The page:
When you’re competing for the attention of almost a quarter of a million visitors, it helps to have a gimmick or two. The big names of the consumer electronics industry know this and each year at Germany’s IFA electronics show, they try to outdo each other with the latest and greatest technology they have.
Five years ago, it was all about 3D TV, then OLED TVs with their brilliant images and vibrant colors took the limelight a year later. In 2012 the big thing was 4K television, with screens boasting four times the resolution of today’s high-def sets, and last year was all about curved televisions.
At IFA 2014, taking place this week in Berlin, the future has arrived again and this time it’s bendable.
Both Samsung and LG have TVs that have been enabled with motors that move the display panel from the conventional flat position into one that’s curved toward the viewer.
Last year, companies pushing curved TVs said they offered a more natural viewing environment because all parts of the screen would be an equal distance from the viewer.
What was largely missed was that the radius of the curve was a gentle 4- to 5 meters and few people sit that far from their televisions. And to truly be equidistant at all points from the viewer, the screen would also have to be curved in both the horizontal and vertical axes.
This year’s bendable TVs seem to hint at a little indecisiveness: Should the screen be flat or curved? You decide!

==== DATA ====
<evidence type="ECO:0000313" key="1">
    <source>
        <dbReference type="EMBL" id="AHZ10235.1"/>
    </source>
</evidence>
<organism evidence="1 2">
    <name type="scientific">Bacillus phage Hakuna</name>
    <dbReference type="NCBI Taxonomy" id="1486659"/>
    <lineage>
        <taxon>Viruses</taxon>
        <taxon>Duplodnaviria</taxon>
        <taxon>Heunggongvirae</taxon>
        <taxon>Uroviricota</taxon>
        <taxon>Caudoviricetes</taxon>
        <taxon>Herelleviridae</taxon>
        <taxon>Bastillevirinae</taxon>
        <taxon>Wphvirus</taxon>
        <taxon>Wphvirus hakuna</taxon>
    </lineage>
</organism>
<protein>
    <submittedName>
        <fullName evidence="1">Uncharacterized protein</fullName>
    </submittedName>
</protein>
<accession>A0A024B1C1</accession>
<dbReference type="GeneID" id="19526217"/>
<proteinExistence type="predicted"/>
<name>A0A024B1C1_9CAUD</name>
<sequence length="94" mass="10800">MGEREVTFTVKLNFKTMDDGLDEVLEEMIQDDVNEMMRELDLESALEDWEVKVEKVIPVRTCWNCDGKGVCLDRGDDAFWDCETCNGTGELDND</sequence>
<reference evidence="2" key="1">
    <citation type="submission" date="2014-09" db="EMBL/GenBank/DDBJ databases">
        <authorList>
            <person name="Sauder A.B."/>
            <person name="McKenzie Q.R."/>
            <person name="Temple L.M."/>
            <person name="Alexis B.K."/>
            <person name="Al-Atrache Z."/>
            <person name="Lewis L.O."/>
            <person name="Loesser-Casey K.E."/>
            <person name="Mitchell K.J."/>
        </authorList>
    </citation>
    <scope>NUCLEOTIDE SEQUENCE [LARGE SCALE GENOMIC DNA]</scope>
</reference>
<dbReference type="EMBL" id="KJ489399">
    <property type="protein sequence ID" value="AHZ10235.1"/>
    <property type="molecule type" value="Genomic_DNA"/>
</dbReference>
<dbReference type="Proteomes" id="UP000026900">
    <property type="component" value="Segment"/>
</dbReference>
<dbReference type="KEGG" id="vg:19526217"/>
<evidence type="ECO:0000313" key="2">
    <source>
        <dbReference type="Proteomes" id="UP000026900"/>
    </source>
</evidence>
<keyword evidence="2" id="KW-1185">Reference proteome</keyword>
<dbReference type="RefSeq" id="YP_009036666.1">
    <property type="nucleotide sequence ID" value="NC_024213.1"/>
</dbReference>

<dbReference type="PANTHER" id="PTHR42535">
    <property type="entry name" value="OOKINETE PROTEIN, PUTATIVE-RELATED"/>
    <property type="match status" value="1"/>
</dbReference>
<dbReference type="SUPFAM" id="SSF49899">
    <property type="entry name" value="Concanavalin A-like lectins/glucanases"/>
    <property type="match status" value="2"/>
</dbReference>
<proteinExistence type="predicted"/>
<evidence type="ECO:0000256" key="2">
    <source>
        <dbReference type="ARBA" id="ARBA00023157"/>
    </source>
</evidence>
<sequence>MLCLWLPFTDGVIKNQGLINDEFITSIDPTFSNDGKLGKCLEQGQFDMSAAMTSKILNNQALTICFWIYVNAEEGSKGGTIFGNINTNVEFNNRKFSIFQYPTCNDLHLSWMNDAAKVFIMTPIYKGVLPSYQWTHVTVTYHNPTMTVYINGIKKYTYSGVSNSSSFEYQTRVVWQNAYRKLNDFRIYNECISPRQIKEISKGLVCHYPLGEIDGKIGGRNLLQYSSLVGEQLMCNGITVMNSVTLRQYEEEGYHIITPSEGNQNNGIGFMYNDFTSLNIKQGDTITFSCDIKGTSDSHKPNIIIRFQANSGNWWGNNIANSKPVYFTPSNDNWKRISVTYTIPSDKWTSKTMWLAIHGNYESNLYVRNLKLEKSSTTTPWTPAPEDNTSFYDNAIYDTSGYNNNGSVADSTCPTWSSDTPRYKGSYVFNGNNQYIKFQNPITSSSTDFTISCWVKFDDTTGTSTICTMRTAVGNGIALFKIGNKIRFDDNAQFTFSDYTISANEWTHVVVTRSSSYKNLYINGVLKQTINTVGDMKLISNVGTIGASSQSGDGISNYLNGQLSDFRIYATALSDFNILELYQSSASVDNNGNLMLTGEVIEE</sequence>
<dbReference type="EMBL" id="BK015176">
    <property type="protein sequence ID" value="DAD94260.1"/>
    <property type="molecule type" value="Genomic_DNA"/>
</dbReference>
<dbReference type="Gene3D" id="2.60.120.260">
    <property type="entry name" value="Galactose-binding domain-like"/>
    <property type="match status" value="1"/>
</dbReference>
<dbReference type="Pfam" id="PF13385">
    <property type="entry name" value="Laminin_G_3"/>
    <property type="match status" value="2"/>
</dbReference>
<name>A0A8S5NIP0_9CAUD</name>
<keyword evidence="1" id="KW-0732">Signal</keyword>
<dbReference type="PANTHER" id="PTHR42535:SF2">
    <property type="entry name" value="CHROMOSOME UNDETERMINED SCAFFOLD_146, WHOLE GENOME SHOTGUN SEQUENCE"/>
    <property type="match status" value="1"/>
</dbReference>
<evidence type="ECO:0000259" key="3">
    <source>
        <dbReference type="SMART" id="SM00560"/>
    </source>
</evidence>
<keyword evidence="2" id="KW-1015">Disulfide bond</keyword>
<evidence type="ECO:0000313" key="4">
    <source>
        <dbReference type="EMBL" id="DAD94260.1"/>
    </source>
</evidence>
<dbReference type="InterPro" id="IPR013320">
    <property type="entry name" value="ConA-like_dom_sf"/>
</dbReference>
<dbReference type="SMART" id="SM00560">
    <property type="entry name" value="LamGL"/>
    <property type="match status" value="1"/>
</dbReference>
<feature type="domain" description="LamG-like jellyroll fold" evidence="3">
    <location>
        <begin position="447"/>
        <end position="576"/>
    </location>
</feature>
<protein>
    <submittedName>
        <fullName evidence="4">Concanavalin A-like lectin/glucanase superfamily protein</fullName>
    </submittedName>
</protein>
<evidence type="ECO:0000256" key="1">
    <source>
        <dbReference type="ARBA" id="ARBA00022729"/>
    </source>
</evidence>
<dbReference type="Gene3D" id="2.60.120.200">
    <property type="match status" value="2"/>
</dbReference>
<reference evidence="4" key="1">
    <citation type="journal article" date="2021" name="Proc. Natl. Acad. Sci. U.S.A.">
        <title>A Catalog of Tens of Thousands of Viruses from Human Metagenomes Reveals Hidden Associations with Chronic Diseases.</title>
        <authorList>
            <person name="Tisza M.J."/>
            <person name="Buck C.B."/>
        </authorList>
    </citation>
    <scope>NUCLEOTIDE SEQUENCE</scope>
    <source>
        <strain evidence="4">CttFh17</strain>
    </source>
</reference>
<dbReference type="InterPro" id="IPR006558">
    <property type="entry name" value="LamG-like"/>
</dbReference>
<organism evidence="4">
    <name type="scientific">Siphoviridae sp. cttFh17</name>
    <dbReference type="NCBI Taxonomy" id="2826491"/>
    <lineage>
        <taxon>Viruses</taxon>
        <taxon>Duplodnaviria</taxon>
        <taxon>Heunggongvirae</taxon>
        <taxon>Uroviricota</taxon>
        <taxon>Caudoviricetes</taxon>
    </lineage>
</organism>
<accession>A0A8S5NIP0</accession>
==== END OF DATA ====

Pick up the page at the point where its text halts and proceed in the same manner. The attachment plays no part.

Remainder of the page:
From a purely technical viewpoint, the TVs are impressive. Technology has gotten to the point where screens can be fabricated on glass so thin that it can be bent without disastrous consequences.
Samsung proclaimed “the power of the curve” alongside its TV sets and Sony, which had curved but not bendable TVs, pushed “curved for comfort.”
But does a curved or bendable TV really bring a better picture?
“Many companies say it’s all about the viewing distance being the same,” said Tatsuhiro Nishioka, a senior manager at Toshiba’s visual solutions business group. “But we think it’s just about making the TV look better.”
Toshiba was showing a 65-inch curved TV that, like many others on show here, had 4K resolution.
Sets with the high resolution, dubbed “Ultra HD” by the TV makers, are slowly coming to market and consumers seem to agree that more resolution is better, but the price of the TVs is still high and there’s little 4K content available.
It’s too early to tell the future of curved or bendable TV but one thing’s for sure: There’ll be something even better at IFA 2015.
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Martyn Williams produces technology news and product reviews in text and video for PC World, Macworld, and TechHive from his home outside Washington D.C.. He previously worked for IDG News Service as a correspondent in San Francisco and Tokyo and has reported on technology news from across Asia and Europe.